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Landscaping Project Adds Over 100 Trees On Campus

07- 24- 2006

Spartanburg, S.C. - Spring, the traditional time for planting, has been busy for the University of South Carolina Upstate Landscape Services. The department has planted 102 trees on East Campus Boulevard and Valley Falls Road, on the edges of the Spartanburg campus.
     The trees were donated to USC Upstate from Dr. Michael Dirr, a professor at the University of Georgia – Athens and well-known author of more than 300 scientific publications and seven horticulture books. Dirr donated these trees in honor of the Noble Tree Foundation and in celebration of the city’s 175th Anniversary Celebration. Spartanburg’s Noble Tree Foundation, founded by Roger Milliken in 1999, assisted with site planning and design. Site planning was orchestrated by Rick Puncke, facilities director at USC Upstate, and Bruce Suddeth, landscape director at USC Upstate.
     To keep harmony in landscape design along the I-585 corridor, Buddy Harmon and Stewart Winslow of Milliken and Company, along with Suddeth, designed a plan incorporating Dirr’s trees from the Athens farm. Roebuck Wholesale Nursery and Landscaping dug and transported the trees from Georgia to Spartanburg. Once the trees were on site, a coordinated effort between Roebuck Wholesale Nursery and Landscaping, Shurburtt Corporation and USC Upstate Landscape Services began implementing the planting.
     “We received very high-quality specimens,” says Suddeth.
     The collection includes trees from the conifer family, including 60 Western arborvitae, Forty-two Taxodium distichum, better known as “Shawnee Brave” Bald cypress, were also incorporated into the landscape. Many of the trees have been planted in clusters, alongside the roads and in roadway medians.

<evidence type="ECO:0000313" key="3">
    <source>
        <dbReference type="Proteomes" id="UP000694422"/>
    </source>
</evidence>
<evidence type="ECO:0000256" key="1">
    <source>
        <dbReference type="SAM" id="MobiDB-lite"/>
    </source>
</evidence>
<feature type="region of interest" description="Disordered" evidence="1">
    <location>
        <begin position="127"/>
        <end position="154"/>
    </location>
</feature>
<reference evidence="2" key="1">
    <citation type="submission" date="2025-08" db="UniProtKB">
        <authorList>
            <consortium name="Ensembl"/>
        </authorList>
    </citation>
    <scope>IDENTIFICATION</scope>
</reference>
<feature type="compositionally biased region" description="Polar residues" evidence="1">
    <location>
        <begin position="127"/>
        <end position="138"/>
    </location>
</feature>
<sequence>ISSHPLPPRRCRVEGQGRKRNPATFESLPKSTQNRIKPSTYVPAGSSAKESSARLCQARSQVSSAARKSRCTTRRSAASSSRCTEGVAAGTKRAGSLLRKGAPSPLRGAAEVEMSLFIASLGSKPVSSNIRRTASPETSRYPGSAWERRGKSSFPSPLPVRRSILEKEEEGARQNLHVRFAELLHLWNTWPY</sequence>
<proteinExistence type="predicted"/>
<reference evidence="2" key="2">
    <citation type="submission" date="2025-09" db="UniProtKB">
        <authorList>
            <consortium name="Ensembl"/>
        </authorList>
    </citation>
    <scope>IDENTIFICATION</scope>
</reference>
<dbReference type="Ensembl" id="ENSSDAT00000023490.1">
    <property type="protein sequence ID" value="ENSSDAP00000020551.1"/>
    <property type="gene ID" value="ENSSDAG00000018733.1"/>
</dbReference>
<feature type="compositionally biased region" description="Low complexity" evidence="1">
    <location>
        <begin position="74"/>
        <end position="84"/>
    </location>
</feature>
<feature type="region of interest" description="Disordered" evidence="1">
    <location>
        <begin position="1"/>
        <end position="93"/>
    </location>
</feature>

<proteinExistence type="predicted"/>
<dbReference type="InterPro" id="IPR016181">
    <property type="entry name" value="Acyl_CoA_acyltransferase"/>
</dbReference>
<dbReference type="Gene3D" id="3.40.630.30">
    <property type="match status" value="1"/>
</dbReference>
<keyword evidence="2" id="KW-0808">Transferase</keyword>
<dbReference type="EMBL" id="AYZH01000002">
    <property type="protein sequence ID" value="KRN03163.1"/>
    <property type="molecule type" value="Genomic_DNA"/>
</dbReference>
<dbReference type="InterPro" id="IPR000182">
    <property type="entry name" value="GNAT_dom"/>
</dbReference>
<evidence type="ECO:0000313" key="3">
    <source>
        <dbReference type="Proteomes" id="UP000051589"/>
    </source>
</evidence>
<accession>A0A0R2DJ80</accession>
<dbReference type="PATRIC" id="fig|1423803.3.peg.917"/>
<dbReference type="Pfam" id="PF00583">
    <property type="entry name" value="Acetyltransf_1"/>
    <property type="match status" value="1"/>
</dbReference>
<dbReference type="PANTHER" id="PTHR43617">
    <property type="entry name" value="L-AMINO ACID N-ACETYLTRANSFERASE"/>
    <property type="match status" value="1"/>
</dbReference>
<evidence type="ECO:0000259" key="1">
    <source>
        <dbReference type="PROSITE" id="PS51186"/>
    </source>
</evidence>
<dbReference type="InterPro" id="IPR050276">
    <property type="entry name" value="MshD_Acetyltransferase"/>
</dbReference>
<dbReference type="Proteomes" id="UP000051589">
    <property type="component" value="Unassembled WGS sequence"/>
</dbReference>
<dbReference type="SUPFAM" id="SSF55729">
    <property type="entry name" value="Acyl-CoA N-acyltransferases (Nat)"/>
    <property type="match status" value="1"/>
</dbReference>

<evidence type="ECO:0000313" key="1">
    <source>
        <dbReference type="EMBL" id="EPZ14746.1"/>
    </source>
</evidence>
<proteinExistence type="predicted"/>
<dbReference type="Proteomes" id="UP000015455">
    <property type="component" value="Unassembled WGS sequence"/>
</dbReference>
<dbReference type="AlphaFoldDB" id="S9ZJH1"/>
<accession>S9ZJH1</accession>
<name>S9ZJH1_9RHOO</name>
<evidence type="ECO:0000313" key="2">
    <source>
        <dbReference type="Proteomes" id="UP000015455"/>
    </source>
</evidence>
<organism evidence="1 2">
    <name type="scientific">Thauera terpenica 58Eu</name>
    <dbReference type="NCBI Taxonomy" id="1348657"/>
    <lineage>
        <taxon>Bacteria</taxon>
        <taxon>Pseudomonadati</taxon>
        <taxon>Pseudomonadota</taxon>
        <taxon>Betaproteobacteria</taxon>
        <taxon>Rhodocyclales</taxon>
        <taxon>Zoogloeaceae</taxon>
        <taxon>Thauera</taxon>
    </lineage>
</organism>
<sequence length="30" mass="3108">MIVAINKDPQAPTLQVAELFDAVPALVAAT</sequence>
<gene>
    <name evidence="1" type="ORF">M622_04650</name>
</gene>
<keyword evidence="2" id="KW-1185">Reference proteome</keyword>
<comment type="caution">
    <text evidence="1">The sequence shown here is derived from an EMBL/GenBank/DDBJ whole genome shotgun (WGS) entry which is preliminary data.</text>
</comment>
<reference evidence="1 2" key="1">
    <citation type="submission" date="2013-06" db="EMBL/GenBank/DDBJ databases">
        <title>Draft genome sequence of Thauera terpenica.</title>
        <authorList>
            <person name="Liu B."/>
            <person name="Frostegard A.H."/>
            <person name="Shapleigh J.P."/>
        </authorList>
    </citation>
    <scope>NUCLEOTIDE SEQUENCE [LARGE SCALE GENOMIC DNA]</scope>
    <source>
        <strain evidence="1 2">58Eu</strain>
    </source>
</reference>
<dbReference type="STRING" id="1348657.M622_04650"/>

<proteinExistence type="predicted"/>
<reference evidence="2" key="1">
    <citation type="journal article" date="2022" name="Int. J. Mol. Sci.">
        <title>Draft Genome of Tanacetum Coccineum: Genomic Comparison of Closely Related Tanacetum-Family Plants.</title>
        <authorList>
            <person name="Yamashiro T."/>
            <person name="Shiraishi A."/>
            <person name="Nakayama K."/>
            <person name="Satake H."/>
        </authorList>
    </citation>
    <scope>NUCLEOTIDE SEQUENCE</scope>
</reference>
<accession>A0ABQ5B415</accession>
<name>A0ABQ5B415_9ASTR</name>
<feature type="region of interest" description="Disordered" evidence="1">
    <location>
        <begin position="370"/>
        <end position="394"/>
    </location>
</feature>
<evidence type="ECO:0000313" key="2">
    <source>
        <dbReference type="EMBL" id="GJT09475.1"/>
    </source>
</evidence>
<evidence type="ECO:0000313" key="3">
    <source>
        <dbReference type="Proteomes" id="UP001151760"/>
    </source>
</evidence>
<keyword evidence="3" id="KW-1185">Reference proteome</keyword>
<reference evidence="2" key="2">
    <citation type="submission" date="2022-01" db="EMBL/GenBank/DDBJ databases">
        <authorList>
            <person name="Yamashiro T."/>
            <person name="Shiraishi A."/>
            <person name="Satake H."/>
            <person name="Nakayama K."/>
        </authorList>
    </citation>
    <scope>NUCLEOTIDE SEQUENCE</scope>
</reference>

The University’s landscaping efforts are part of a county-wide master plan for the beautification of the county’s transportation network. The University worked with the South Carolina Department of Transportation (SCDOT) and the Spartanburg Area Transportation Study (SPATS) to obtain a grant for the Transportation Enhancement Project for the installation and irrigation of the trees. Eighty percent of the grant money is from federal sources and twenty percent is from local sources.
     “This project is a small piece of the larger beautification project, to tie colleges together, with rail and trails, etc.,” says Lisa Bollinger, intermodal planner with SPATS. “This is an integral part in connecting the Spartanburg area consistent with the spirit of the SPATS master plan for beautification,” she adds.
     The project was approved on May 31, 2005, but planting had to wait until construction of East Campus Boulevard was essentially complete. Finally this spring, work crews stayed busy getting all the plants settled in their permanent locations. Irrigation will be installed this summer and further miscellaneous trees and shrubs will be planted this fall.
     Additional beautification plans will focus next year on the interchanges with I-585/US Highway 176. USC Upstate plans to adopt this interchange from SCDOT and landscape the area so it will be an attractive entrance to the university as well as the city of Spartanburg.
     For additional information, contact Bruce Suddeth at (864) 503-5500.